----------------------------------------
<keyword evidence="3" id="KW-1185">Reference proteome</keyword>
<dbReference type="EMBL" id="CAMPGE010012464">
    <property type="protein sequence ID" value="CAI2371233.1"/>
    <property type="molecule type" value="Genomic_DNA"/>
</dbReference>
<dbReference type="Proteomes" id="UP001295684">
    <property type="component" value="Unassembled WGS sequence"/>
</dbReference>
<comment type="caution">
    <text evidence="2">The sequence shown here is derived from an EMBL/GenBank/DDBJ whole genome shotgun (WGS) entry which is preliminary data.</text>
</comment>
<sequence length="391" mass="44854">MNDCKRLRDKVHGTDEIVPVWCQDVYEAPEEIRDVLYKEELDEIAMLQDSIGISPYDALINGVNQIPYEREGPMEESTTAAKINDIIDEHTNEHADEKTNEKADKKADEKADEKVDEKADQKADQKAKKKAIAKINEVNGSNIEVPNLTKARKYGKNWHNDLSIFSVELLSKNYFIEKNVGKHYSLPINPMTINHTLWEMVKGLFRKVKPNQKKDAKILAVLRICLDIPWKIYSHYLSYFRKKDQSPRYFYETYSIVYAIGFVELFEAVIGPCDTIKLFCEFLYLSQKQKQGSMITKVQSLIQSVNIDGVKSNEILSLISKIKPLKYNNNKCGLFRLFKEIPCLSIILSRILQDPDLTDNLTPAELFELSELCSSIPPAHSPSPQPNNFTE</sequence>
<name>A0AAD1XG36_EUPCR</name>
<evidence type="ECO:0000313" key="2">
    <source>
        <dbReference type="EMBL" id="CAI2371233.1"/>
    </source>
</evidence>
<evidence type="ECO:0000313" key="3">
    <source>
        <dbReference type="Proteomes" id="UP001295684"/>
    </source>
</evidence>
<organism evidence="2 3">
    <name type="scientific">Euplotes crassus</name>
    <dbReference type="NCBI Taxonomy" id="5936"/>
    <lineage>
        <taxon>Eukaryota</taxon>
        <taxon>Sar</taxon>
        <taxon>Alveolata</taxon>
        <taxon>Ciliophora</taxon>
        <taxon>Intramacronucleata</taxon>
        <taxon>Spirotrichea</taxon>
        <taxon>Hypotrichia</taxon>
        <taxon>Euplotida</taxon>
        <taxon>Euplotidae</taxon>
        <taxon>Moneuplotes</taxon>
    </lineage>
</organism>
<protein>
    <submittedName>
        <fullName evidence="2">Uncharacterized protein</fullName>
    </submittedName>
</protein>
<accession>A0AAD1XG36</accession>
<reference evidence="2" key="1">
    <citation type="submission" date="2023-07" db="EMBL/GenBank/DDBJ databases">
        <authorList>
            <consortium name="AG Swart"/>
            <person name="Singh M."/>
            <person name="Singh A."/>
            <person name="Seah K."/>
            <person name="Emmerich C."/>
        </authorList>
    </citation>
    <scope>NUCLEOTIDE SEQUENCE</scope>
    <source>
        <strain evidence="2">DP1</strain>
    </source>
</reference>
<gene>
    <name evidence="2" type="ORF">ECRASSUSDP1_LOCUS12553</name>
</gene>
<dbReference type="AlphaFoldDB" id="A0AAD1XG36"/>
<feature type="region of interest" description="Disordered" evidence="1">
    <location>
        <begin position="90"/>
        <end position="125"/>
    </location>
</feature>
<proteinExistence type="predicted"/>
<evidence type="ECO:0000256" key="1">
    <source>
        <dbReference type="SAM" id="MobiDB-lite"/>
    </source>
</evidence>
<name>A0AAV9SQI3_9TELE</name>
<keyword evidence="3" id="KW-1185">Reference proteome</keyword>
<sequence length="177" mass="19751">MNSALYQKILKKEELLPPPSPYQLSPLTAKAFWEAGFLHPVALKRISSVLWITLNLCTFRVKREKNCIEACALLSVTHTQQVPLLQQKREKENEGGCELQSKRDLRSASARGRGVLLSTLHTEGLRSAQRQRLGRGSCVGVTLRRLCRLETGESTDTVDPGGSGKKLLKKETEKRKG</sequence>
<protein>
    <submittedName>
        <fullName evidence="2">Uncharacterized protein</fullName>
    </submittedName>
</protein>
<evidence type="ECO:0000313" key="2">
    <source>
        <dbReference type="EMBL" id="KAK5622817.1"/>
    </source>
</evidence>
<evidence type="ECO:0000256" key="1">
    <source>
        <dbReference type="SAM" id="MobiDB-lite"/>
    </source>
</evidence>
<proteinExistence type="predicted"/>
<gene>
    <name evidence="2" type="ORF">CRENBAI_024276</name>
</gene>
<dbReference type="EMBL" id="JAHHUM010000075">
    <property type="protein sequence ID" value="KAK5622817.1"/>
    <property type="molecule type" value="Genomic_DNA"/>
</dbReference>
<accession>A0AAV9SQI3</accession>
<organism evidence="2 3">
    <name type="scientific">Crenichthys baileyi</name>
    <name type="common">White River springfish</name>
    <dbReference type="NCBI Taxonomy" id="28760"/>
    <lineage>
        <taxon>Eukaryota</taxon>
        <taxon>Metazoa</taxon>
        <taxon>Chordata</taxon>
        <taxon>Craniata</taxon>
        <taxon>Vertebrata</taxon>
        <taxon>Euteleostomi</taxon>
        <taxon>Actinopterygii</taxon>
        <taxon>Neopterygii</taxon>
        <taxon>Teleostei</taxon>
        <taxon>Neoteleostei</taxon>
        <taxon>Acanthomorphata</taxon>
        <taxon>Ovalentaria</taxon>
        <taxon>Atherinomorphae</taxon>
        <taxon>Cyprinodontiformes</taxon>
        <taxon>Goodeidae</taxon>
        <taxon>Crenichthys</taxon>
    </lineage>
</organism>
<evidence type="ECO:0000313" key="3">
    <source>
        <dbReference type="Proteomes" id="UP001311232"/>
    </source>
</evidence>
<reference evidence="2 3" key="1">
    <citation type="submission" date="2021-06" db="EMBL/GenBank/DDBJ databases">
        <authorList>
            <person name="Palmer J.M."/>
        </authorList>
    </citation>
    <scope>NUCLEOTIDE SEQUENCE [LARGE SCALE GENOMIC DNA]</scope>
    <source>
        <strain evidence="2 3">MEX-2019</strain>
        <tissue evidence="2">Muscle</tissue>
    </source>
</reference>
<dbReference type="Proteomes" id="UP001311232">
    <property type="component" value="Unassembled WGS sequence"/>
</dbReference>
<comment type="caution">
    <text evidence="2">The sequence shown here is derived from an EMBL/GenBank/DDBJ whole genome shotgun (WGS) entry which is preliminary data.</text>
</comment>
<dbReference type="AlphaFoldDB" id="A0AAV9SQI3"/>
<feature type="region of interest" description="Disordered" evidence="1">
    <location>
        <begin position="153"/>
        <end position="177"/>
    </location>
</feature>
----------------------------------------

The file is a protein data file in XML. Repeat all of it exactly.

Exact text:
<keyword evidence="3" id="KW-1185">Reference proteome</keyword>
<dbReference type="EMBL" id="CAMPGE010012464">
    <property type="protein sequence ID" value="CAI2371233.1"/>
    <property type="molecule type" value="Genomic_DNA"/>
</dbReference>
<dbReference type="Proteomes" id="UP001295684">
    <property type="component" value="Unassembled WGS sequence"/>
</dbReference>
<comment type="caution">
    <text evidence="2">The sequence shown here is derived from an EMBL/GenBank/DDBJ whole genome shotgun (WGS) entry which is preliminary data.</text>
</comment>
<sequence length="391" mass="44854">MNDCKRLRDKVHGTDEIVPVWCQDVYEAPEEIRDVLYKEELDEIAMLQDSIGISPYDALINGVNQIPYEREGPMEESTTAAKINDIIDEHTNEHADEKTNEKADKKADEKADEKVDEKADQKADQKAKKKAIAKINEVNGSNIEVPNLTKARKYGKNWHNDLSIFSVELLSKNYFIEKNVGKHYSLPINPMTINHTLWEMVKGLFRKVKPNQKKDAKILAVLRICLDIPWKIYSHYLSYFRKKDQSPRYFYETYSIVYAIGFVELFEAVIGPCDTIKLFCEFLYLSQKQKQGSMITKVQSLIQSVNIDGVKSNEILSLISKIKPLKYNNNKCGLFRLFKEIPCLSIILSRILQDPDLTDNLTPAELFELSELCSSIPPAHSPSPQPNNFTE</sequence>
<name>A0AAD1XG36_EUPCR</name>
<evidence type="ECO:0000313" key="2">
    <source>
        <dbReference type="EMBL" id="CAI2371233.1"/>
    </source>
</evidence>
<evidence type="ECO:0000313" key="3">
    <source>
        <dbReference type="Proteomes" id="UP001295684"/>
    </source>
</evidence>
<organism evidence="2 3">
    <name type="scientific">Euplotes crassus</name>
    <dbReference type="NCBI Taxonomy" id="5936"/>
    <lineage>
        <taxon>Eukaryota</taxon>
        <taxon>Sar</taxon>
        <taxon>Alveolata</taxon>
        <taxon>Ciliophora</taxon>
        <taxon>Intramacronucleata</taxon>
        <taxon>Spirotrichea</taxon>
        <taxon>Hypotrichia</taxon>
        <taxon>Euplotida</taxon>
        <taxon>Euplotidae</taxon>
        <taxon>Moneuplotes</taxon>
    </lineage>
</organism>
<protein>
    <submittedName>
        <fullName evidence="2">Uncharacterized protein</fullName>
    </submittedName>
</protein>
<accession>A0AAD1XG36</accession>
<reference evidence="2" key="1">
    <citation type="submission" date="2023-07" db="EMBL/GenBank/DDBJ databases">
        <authorList>
            <consortium name="AG Swart"/>
            <person name="Singh M."/>
            <person name="Singh A."/>
            <person name="Seah K."/>
            <person name="Emmerich C."/>
        </authorList>
    </citation>
    <scope>NUCLEOTIDE SEQUENCE</scope>
    <source>
        <strain evidence="2">DP1</strain>
    </source>
</reference>
<gene>
    <name evidence="2" type="ORF">ECRASSUSDP1_LOCUS12553</name>
</gene>
<dbReference type="AlphaFoldDB" id="A0AAD1XG36"/>
<feature type="region of interest" description="Disordered" evidence="1">
    <location>
        <begin position="90"/>
        <end position="125"/>
    </location>
</feature>
<proteinExistence type="predicted"/>
<evidence type="ECO:0000256" key="1">
    <source>
        <dbReference type="SAM" id="MobiDB-lite"/>
    </source>
</evidence>
<name>A0AAV9SQI3_9TELE</name>
<keyword evidence="3" id="KW-1185">Reference proteome</keyword>
<sequence length="177" mass="19751">MNSALYQKILKKEELLPPPSPYQLSPLTAKAFWEAGFLHPVALKRISSVLWITLNLCTFRVKREKNCIEACALLSVTHTQQVPLLQQKREKENEGGCELQSKRDLRSASARGRGVLLSTLHTEGLRSAQRQRLGRGSCVGVTLRRLCRLETGESTDTVDPGGSGKKLLKKETEKRKG</sequence>
<protein>
    <submittedName>
        <fullName evidence="2">Uncharacterized protein</fullName>
    </submittedName>
</protein>
<evidence type="ECO:0000313" key="2">
    <source>
        <dbReference type="EMBL" id="KAK5622817.1"/>
    </source>
</evidence>
<evidence type="ECO:0000256" key="1">
    <source>
        <dbReference type="SAM" id="MobiDB-lite"/>
    </source>
</evidence>
<proteinExistence type="predicted"/>
<gene>
    <name evidence="2" type="ORF">CRENBAI_024276</name>
</gene>
<dbReference type="EMBL" id="JAHHUM010000075">
    <property type="protein sequence ID" value="KAK5622817.1"/>
    <property type="molecule type" value="Genomic_DNA"/>
</dbReference>
<accession>A0AAV9SQI3</accession>
<organism evidence="2 3">
    <name type="scientific">Crenichthys baileyi</name>
    <name type="common">White River springfish</name>
    <dbReference type="NCBI Taxonomy" id="28760"/>
    <lineage>
        <taxon>Eukaryota</taxon>
        <taxon>Metazoa</taxon>
        <taxon>Chordata</taxon>
        <taxon>Craniata</taxon>
        <taxon>Vertebrata</taxon>
        <taxon>Euteleostomi</taxon>
        <taxon>Actinopterygii</taxon>
        <taxon>Neopterygii</taxon>
        <taxon>Teleostei</taxon>
        <taxon>Neoteleostei</taxon>
        <taxon>Acanthomorphata</taxon>
        <taxon>Ovalentaria</taxon>
        <taxon>Atherinomorphae</taxon>
        <taxon>Cyprinodontiformes</taxon>
        <taxon>Goodeidae</taxon>
        <taxon>Crenichthys</taxon>
    </lineage>
</organism>
<evidence type="ECO:0000313" key="3">
    <source>
        <dbReference type="Proteomes" id="UP001311232"/>
    </source>
</evidence>
<reference evidence="2 3" key="1">
    <citation type="submission" date="2021-06" db="EMBL/GenBank/DDBJ databases">
        <authorList>
            <person name="Palmer J.M."/>
        </authorList>
    </citation>
    <scope>NUCLEOTIDE SEQUENCE [LARGE SCALE GENOMIC DNA]</scope>
    <source>
        <strain evidence="2 3">MEX-2019</strain>
        <tissue evidence="2">Muscle</tissue>
    </source>
</reference>
<dbReference type="Proteomes" id="UP001311232">
    <property type="component" value="Unassembled WGS sequence"/>
</dbReference>
<comment type="caution">
    <text evidence="2">The sequence shown here is derived from an EMBL/GenBank/DDBJ whole genome shotgun (WGS) entry which is preliminary data.</text>
</comment>
<dbReference type="AlphaFoldDB" id="A0AAV9SQI3"/>
<feature type="region of interest" description="Disordered" evidence="1">
    <location>
        <begin position="153"/>
        <end position="177"/>
    </location>
</feature>